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Posted by on Dec 10th, 2015 and filed under Viewpoints. You can follow any responses to this entry through the RSS 2.0. You can skip to the end and leave a response. Pinging is currently not allowed.

The most wonderful time of the year starts with final papers and exams. We must all help minimize our student’s stress. Here are slightly edited tips from Qualifax. Good luck!

1. Know your child’s entire exam schedule.

2. Ensure your child is present. Yes, it sounds ridiculous, but with both parents working in many homes, it can happen that someone forgets to wake the student.

3. Make a checklist of daily requirements based on each day’s papers/tests.

4. Listen to the story of their day – and move on. Do not review in detail the errors or omissions they may have made. Such a process increases stress levels. Simply allow them the time and space to tell their story and move on.

5. Help them to focus on the next day’s papers/tests. Ask “What is up next?” “Are there any predictable questions?”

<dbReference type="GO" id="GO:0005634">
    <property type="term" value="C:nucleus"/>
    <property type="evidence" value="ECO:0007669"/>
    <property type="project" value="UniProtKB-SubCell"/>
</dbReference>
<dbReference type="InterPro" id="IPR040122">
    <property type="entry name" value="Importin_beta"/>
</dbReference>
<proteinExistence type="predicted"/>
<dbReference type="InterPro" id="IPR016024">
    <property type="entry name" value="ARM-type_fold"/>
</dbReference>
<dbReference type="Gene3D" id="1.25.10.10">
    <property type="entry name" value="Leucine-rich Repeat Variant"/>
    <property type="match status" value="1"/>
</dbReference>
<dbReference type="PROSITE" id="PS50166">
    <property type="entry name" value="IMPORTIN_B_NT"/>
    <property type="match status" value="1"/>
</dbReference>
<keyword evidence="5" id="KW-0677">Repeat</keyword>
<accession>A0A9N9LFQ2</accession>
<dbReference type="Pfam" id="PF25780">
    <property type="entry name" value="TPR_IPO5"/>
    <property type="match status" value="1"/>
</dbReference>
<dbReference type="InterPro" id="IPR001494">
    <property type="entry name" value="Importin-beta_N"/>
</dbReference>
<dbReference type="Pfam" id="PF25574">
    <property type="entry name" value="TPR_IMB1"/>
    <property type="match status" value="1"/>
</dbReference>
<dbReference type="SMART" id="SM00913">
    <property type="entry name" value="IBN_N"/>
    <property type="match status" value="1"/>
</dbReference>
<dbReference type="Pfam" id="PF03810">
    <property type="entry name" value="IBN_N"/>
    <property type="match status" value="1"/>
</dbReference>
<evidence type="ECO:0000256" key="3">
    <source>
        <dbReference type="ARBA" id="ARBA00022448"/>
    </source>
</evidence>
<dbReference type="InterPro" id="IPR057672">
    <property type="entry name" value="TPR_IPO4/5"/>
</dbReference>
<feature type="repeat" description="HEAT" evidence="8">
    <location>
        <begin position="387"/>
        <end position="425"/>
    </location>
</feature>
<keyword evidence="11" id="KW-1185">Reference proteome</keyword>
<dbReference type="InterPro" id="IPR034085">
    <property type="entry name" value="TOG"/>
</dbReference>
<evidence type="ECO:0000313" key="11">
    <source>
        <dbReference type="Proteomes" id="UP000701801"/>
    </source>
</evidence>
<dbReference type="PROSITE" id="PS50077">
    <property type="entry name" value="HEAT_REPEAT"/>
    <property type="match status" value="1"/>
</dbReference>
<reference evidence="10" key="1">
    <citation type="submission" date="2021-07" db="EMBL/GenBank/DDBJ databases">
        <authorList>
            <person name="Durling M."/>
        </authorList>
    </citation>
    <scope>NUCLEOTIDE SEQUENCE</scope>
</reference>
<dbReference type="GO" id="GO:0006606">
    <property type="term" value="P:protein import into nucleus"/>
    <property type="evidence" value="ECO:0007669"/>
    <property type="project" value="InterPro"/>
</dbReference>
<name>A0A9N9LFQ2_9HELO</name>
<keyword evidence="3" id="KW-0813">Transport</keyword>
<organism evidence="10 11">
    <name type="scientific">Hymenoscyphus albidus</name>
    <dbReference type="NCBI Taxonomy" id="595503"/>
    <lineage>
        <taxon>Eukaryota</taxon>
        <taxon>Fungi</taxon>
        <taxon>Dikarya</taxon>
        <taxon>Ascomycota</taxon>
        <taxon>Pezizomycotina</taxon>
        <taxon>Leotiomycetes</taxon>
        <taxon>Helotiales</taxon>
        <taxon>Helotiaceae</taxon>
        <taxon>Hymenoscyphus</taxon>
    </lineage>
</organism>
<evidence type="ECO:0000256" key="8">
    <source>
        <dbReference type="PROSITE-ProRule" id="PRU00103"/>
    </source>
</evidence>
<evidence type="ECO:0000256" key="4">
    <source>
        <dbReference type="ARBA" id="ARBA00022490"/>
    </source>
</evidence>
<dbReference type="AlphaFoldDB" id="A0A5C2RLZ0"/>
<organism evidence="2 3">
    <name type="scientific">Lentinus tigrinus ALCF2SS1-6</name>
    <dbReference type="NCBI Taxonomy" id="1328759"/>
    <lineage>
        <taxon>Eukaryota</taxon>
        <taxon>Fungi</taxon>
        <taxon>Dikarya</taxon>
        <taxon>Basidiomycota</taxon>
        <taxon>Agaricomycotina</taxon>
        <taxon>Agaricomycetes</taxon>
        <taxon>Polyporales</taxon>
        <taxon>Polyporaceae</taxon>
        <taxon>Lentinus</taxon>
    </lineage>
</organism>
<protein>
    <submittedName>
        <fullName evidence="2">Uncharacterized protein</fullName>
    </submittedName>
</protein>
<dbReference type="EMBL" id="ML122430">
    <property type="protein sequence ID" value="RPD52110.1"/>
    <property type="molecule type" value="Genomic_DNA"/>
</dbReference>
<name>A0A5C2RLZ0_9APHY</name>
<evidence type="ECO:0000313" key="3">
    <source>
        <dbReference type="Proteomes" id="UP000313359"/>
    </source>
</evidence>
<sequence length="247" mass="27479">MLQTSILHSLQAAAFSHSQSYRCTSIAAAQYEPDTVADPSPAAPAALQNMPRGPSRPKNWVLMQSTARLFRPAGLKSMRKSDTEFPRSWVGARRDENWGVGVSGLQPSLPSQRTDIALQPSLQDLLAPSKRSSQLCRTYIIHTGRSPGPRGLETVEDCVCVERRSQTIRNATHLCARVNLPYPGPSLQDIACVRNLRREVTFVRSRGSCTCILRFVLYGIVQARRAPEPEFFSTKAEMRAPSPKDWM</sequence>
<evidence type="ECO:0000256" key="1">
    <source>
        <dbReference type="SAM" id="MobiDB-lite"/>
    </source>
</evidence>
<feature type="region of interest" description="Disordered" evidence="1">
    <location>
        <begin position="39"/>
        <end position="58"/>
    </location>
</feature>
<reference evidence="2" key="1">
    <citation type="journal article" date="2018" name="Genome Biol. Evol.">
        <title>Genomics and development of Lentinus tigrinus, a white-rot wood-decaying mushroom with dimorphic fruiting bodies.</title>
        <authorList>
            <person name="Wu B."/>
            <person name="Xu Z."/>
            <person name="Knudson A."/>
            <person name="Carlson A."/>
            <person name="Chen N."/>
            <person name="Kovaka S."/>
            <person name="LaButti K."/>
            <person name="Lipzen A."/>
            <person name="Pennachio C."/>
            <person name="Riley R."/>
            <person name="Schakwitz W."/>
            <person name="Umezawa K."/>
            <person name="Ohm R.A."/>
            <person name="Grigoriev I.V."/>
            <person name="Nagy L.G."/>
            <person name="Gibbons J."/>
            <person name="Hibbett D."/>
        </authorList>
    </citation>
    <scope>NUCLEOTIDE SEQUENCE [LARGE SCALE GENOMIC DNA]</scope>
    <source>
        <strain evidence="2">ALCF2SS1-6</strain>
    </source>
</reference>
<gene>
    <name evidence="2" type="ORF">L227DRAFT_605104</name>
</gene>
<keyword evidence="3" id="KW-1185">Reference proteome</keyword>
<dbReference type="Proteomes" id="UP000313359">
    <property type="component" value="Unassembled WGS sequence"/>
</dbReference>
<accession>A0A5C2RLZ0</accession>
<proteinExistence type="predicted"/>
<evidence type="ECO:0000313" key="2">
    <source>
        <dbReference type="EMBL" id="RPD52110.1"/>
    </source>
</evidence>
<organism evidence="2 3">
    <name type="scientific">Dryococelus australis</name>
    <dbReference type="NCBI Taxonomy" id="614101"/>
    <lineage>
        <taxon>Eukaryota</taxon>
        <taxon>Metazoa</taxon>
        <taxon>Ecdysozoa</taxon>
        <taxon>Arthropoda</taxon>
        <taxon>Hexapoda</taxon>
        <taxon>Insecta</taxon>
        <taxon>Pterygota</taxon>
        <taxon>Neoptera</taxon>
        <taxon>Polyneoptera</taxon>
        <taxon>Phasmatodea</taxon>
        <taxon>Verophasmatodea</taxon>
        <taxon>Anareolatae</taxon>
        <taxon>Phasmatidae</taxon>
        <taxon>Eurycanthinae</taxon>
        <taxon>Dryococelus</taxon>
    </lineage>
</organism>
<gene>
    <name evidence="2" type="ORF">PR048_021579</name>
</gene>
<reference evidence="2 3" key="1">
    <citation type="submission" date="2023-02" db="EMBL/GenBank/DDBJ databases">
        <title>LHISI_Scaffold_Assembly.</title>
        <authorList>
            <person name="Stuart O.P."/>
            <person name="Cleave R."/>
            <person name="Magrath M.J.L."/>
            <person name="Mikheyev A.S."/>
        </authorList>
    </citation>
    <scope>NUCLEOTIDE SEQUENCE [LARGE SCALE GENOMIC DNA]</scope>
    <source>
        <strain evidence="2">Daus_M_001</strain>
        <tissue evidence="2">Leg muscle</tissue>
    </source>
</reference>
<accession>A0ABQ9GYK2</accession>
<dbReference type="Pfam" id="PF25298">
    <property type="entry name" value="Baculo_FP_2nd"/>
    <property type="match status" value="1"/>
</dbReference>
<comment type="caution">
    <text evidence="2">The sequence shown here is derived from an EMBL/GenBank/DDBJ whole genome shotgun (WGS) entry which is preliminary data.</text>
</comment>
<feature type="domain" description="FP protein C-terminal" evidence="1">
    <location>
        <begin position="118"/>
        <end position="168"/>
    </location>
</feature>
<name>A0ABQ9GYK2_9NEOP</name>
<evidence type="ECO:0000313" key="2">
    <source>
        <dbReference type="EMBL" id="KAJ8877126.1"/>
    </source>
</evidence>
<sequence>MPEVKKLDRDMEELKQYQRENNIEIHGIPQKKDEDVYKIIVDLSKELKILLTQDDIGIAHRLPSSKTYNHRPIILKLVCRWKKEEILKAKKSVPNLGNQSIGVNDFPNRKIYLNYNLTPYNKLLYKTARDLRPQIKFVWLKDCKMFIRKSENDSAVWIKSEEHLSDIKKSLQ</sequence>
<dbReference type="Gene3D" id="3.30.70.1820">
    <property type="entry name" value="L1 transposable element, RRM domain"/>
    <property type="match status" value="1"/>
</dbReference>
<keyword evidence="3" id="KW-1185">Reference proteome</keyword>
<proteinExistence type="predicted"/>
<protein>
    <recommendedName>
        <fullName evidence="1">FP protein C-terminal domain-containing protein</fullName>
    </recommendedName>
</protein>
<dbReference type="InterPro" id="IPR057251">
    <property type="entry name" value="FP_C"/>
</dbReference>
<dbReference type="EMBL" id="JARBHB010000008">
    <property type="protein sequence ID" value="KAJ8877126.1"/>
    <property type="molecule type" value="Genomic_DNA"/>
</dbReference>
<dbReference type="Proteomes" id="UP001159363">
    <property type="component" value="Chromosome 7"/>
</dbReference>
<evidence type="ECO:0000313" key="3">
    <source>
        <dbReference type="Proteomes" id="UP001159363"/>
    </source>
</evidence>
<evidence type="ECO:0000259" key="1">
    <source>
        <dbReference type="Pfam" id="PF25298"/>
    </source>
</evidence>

6. Help them to maintain a balanced daily routine. You should ensure your child maintains a proper balance between study and rest. After an exam, they need time to rest and recharge before they can do any beneficial study. Late-night study sessions should be avoided.

7. A good night’s sleep always improves examination performance. All study should end at least an hour before bed to allow the student to unwind.

8. You are what you eat. As a parent, you should try to ensure that your child eats and drinks nutritious food during the coming week. Grazing on junk food is very tempting at times of increased stress. Avoid this.

9 Don’t overhype the importance of any examination. Make it clear to your kids that your love and regard for them is in no way dependent on how they perform. This affirmation is the best gift you can give them on the eve of their exams.

10. Make sure your child continues to mix with friends and family. Don’t isolate them in the study room. Contact with their peers is very important to maintaining their spirits. You can also support them and lift their spirits.

Written by Brian Mooney (Guidance Counselor), originally published in the Irish Times

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